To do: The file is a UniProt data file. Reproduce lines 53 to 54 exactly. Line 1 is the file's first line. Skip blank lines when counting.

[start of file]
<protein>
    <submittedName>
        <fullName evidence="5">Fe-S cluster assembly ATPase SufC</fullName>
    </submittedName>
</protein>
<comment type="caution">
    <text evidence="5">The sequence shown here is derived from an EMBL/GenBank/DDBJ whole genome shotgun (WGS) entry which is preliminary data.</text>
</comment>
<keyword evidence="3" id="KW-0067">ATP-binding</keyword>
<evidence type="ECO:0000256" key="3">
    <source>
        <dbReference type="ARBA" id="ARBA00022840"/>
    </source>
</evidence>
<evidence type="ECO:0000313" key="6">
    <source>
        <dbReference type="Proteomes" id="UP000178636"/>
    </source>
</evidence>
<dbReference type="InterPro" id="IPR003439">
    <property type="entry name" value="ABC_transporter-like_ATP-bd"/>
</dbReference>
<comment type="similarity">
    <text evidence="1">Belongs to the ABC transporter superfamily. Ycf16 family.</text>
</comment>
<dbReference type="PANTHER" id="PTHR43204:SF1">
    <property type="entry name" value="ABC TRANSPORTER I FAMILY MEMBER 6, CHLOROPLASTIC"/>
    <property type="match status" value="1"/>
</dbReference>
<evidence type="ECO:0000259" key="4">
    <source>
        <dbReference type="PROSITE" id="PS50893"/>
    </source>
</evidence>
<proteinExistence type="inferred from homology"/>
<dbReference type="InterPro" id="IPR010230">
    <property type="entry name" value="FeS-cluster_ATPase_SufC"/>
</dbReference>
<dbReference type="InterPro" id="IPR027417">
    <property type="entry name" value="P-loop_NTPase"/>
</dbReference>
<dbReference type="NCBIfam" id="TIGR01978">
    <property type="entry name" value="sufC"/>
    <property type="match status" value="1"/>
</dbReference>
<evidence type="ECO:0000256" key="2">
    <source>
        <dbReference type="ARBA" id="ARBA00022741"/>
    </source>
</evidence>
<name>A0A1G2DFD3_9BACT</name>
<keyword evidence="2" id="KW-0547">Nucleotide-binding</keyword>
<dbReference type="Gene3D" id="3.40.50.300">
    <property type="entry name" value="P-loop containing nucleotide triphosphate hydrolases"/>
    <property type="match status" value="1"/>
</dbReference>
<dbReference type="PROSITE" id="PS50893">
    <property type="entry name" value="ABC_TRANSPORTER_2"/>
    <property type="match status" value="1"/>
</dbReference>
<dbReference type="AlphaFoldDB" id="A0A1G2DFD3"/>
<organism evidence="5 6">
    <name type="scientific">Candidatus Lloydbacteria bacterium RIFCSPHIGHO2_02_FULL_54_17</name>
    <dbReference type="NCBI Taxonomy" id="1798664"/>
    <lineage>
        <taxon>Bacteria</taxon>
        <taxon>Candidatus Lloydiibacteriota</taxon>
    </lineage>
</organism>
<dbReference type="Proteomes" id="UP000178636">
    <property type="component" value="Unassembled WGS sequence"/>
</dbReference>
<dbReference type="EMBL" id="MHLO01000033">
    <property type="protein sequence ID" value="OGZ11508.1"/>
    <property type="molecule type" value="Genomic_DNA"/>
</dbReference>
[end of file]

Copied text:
<dbReference type="Gene3D" id="3.40.50.300">
    <property type="entry name" value="P-loop containing nucleotide triphosphate hydrolases"/>